It’s the dark side of a success story. Booming online sales are attracting more and more criminals.
Gebhard Hafer, professor of logistics at Berlin’s BBW university of applied sciences, estimates that this year alone, online fraud will cost German businesses around €2.4 billion, or $2.7 billion – more than double the figure for 2010.
In a recent survey by the consultancy Ibi Research, 84 percent of German online traders who were interviewed under the condition that they could remain anonymous, admitted to recently being the victims of fraud. And 57 percent of them claimed that the number of cases has risen in the last five years.
Only a few cases ever make it into the public eye. “Internet retailers are not happy to speak about their experiences with fraudsters,” Mr. Hafer said. “There is a wall of silence there.”
One reason for this is a fear of attracting more scam artists by reporting attacks.
Their tricks are often not particularly sophisticated, but usually highly effective. Take for example the group of fraudsters who over the course of a year ordered more than 950 products worth nearly €200,000 from online fashion retailer Zalando, but fled the country without paying their bills before the company could take them to court. Many of the big online retailers often don’t even bother authorities with their smaller cases of online fraud.
“Software alone is not enough to uncover these cases.”
Well-organized groups tend to target perfumes, smart phones, notebooks and other expensive consumer goods they can easily sell. They use credit-card details stolen from the Internet for their online spending spree.
Several large German retailers are now going on the offensive. Among them is the Otto group, the second largest e-commerce company in Germany after Amazon. The group has set up a dedicated online-fraud department, headed by Viola Brandt with a team of a 24 people, who uncover a wide variety of fraudulent purchases.
“Software alone is not enough to uncover these cases,” Ms. Bandt told Handelsblatt. Her staffers often run manual checks, especially if they pick up on irregularities, by making phone calls.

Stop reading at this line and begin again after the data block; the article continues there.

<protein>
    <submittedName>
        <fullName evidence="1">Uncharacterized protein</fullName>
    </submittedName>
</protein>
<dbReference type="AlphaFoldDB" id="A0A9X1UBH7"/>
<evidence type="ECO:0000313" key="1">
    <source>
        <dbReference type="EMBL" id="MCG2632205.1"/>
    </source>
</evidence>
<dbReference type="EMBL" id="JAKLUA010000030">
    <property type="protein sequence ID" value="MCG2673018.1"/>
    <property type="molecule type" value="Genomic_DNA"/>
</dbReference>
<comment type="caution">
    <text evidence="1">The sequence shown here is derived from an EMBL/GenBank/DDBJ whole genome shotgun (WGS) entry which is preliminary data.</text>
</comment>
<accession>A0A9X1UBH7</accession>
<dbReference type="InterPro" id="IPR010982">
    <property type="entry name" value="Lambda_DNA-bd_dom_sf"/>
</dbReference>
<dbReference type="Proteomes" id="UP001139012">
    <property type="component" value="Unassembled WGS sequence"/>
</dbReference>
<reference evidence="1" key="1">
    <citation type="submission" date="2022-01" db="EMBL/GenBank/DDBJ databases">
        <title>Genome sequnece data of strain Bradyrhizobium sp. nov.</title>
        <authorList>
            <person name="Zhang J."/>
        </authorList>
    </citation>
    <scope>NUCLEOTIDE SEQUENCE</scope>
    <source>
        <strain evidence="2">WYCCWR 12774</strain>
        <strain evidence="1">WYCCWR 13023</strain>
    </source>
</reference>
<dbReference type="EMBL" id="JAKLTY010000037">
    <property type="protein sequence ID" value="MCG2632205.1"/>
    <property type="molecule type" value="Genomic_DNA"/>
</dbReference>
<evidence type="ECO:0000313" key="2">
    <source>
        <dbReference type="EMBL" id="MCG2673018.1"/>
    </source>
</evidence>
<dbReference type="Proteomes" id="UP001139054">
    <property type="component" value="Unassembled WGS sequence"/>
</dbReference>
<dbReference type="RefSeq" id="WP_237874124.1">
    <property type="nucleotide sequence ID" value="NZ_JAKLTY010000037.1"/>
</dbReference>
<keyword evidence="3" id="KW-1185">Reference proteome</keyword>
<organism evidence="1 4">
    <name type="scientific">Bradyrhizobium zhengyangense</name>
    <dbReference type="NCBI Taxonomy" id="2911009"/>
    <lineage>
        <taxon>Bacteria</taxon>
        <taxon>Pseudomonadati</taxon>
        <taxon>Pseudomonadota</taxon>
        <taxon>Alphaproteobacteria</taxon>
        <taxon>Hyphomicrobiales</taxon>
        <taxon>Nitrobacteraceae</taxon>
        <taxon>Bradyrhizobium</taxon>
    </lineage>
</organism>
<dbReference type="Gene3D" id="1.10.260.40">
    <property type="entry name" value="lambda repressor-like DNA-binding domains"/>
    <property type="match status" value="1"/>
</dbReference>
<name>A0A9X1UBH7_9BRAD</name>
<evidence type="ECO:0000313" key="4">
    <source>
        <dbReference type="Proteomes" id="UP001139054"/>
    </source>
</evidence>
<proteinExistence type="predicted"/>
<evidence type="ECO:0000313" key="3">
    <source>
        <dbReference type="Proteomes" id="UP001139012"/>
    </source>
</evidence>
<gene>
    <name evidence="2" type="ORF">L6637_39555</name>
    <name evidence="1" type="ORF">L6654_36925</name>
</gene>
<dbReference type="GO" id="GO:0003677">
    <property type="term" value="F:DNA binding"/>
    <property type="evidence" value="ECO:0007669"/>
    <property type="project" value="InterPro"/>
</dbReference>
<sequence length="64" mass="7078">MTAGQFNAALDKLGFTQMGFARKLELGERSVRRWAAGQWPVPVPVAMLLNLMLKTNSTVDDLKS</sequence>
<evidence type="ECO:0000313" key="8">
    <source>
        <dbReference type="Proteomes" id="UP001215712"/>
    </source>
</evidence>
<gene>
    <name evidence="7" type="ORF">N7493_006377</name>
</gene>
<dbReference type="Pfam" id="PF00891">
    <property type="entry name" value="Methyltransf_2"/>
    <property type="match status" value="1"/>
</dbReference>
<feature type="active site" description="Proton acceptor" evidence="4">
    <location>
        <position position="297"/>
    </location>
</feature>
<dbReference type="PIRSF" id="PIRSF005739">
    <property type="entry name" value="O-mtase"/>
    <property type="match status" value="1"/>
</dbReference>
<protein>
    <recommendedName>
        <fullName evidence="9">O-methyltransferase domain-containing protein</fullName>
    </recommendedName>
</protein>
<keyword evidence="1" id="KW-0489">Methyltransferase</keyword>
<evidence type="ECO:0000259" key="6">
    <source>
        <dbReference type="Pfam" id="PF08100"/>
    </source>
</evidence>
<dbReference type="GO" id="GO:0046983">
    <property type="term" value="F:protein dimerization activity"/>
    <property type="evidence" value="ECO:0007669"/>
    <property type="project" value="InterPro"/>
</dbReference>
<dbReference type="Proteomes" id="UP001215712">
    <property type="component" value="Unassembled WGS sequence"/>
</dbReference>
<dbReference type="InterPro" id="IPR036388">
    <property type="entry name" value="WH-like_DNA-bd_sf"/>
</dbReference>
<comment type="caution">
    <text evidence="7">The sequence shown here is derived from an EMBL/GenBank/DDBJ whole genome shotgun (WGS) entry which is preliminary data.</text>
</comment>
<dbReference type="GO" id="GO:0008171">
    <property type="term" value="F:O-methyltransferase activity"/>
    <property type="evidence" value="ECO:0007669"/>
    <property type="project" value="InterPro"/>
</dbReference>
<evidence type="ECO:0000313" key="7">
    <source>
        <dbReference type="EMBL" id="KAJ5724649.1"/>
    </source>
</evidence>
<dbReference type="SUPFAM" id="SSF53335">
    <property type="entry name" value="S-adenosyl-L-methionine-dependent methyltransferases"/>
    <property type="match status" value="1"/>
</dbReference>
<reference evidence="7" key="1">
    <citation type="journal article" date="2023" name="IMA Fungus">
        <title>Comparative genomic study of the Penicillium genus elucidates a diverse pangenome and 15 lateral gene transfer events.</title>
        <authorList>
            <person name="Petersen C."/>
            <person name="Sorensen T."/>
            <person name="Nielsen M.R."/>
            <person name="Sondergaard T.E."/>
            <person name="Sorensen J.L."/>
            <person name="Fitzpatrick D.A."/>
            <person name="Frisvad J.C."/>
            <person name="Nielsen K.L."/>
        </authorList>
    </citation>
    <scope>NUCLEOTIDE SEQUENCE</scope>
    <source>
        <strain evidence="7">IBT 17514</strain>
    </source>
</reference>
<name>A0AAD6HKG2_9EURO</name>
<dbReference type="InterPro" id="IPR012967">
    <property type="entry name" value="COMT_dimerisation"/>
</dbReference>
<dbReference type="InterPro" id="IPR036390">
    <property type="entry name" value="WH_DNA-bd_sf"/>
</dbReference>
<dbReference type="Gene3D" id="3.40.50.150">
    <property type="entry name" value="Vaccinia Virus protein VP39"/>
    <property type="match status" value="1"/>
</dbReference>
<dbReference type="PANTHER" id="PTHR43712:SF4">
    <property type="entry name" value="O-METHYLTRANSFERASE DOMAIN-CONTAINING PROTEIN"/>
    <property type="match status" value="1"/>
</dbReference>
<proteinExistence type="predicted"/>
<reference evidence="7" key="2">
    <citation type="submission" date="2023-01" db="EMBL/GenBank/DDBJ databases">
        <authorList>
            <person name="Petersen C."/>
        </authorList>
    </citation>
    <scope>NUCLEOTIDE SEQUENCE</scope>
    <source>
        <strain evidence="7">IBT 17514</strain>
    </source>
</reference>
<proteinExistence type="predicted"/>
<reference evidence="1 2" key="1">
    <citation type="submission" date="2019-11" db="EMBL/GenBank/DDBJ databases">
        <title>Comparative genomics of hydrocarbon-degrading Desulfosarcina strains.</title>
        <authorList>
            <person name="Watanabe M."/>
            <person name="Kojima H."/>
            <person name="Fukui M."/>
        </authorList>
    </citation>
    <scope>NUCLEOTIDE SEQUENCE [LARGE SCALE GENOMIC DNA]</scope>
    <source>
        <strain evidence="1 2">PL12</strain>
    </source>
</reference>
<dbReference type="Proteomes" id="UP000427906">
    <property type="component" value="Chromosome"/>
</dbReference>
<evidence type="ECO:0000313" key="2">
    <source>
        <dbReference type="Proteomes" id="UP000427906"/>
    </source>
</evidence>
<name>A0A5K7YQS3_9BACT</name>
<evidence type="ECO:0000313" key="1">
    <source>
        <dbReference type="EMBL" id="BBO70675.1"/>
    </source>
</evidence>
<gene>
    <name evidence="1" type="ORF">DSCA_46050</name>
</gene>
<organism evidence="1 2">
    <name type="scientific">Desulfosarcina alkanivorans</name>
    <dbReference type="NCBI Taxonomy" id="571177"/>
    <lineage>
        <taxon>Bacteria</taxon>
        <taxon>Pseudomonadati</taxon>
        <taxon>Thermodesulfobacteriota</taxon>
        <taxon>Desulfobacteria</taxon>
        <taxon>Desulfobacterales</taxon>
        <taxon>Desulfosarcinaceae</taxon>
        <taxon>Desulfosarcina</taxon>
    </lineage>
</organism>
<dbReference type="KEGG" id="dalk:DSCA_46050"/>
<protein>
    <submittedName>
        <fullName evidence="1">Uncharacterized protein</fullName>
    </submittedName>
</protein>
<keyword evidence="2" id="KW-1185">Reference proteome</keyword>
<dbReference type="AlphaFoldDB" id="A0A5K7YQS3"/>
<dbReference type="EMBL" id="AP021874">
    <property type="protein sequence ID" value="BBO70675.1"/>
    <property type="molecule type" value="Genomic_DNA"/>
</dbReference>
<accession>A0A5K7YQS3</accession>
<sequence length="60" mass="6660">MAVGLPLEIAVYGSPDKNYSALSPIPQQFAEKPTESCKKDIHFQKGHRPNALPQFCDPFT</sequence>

Organized criminals, she pointed out, often order in several different places at once, causing spikes in the sales of certain items.
A common form of online fraud is misusing addresses for purchases. Politicians are popular victims because their birth dates and addresses are often published on websites. Fraudsters use this information to order products to be paid later by invoice, and have them delivered to a parcel shop, where identification documents frequently are glanced over.
But effective fraud prevention also has a flip-side. Honest customers can be frightened off by too many hurdles in the ordering process, according to Nelson Holzner, head of the online payment service Bill-Pay, who observes this dilemma on a daily basis.
“The more customer data a retailer requires, the better protection consumers have from online fraud,” he said. “But as the amount of sensitive data required from customera increases, so too does the risk canceling the transaction. It’s a balancing act.”
A point of contention is delivery and payment by invoice. In a survey by Ibi Research, 78 percent of respondents said that they had been defrauded at least once on transactions to be paid by invoice. This form of payment is popular in Germany, where many people remain suspicious of credit cards, and retailers feel obliged to provide it despite the risks.
The most secure form of online payment, for buyer and seller alike, is a credit card that can be verified by 3D-Secure. Under this scheme, the bank asks for a PIN that is sent by a mobile phone text message. In this case, the seller definitely receives his or her money. But the procedure is too cumbersome for many customers.
“Businesses can very quickly uncover many cases of fraud, but they would also risk losing some legitimate sales,” said Sebastian Schulz of the BEVH. “The question is, how much risk a company willing to take, and how much are they prepared to lose.”
It’s often the smaller companies that shy away from the high costs of fighting online criminality, according to Mr. Hafer at the BBW university. Studies in the United States, he said, show that investigating fraud costs $2.23 for every $1.00 lost. But simply writing off losses to fraud, he argued, is not a viable solution.
“When companies save on security, it will lead to more and more cases in the long term,” he said. He recommended that retailers work more closely with the banks, because they have come a long way in fighting online fraud.
And while international firms like Otto and Amazon can absorb some losses due to online fraud, smaller companies can be in real danger from online criminal activities, even to the point of insolvency.
Christoph Kapalschinski, Florian Kolf and George Weishaupt cover consumer goods and the retail market for Handelsblatt. To contact the authors: firstname.lastname@example.org, email@example.com and firstname.lastname@example.org